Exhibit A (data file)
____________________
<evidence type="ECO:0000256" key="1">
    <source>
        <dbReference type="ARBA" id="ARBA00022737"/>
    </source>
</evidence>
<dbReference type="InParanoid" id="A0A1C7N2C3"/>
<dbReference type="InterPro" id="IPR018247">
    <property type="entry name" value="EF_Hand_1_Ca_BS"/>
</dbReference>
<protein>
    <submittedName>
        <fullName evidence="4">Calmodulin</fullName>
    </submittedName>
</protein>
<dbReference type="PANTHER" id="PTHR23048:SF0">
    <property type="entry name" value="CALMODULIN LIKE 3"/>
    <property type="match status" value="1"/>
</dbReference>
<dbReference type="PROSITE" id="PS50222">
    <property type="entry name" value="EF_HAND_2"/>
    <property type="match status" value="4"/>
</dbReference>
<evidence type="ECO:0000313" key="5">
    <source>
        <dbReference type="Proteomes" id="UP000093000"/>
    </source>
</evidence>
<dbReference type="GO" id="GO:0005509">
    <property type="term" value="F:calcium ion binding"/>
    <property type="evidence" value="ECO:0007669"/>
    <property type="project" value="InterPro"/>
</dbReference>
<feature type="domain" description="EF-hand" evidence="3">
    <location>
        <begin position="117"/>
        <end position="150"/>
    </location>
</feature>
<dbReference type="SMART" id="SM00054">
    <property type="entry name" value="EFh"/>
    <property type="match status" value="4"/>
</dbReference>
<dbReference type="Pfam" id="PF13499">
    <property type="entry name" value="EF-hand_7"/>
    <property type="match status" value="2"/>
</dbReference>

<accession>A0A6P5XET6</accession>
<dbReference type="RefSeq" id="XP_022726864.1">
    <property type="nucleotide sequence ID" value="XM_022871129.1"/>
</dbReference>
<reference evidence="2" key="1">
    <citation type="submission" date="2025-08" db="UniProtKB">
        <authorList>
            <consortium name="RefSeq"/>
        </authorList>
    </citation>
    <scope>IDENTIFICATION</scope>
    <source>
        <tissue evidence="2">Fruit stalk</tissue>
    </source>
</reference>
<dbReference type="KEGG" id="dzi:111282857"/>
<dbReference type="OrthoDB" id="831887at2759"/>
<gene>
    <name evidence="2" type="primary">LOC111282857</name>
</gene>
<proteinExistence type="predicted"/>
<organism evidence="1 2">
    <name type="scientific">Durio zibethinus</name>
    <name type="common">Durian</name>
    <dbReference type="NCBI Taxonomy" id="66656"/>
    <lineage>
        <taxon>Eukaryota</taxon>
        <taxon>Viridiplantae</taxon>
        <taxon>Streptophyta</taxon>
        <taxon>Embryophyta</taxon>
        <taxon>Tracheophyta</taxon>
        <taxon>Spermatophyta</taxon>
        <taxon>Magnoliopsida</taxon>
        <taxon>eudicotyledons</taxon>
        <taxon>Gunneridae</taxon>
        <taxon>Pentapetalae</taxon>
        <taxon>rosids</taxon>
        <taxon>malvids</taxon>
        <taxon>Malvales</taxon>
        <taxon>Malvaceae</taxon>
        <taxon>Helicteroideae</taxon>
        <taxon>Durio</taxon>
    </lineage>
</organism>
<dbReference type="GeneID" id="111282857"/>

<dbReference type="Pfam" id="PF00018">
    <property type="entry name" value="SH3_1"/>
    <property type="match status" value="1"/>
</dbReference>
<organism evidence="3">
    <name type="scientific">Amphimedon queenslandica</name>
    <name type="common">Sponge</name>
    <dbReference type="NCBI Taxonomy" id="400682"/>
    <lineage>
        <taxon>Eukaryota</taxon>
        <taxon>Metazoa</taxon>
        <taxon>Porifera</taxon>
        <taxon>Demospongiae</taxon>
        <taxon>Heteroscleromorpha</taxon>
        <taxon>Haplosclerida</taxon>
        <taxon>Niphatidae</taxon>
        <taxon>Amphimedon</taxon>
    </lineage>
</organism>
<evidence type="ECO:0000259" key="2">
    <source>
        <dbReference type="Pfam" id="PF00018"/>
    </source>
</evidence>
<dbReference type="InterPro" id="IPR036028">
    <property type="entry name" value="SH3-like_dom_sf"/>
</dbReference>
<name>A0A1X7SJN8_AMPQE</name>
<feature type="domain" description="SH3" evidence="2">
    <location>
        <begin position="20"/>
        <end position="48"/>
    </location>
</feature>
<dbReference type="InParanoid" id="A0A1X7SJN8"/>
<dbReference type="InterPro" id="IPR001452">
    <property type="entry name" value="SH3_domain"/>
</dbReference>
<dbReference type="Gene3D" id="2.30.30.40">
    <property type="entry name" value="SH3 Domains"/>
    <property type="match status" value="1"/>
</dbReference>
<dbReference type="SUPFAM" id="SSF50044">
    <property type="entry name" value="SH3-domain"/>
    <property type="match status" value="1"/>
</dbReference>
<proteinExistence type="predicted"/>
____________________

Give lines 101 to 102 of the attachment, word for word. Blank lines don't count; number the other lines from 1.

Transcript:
        <taxon>Eukaryota</taxon>
        <taxon>Metazoa</taxon>